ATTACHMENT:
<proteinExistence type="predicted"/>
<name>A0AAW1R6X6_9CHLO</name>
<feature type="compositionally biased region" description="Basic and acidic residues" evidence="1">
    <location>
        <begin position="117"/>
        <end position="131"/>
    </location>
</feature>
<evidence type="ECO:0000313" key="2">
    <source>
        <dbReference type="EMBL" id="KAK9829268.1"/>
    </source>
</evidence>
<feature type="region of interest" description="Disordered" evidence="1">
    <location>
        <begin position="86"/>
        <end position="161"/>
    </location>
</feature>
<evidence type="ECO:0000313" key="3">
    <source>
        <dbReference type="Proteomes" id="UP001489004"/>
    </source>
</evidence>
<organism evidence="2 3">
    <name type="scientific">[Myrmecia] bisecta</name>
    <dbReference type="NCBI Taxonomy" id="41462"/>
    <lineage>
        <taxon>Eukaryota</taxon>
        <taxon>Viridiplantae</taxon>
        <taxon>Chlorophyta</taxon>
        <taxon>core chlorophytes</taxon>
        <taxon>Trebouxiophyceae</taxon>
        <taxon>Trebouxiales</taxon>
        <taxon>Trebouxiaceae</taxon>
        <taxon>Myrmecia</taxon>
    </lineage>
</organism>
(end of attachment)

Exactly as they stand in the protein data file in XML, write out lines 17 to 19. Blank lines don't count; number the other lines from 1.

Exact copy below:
        <end position="161"/>
    </location>
</feature>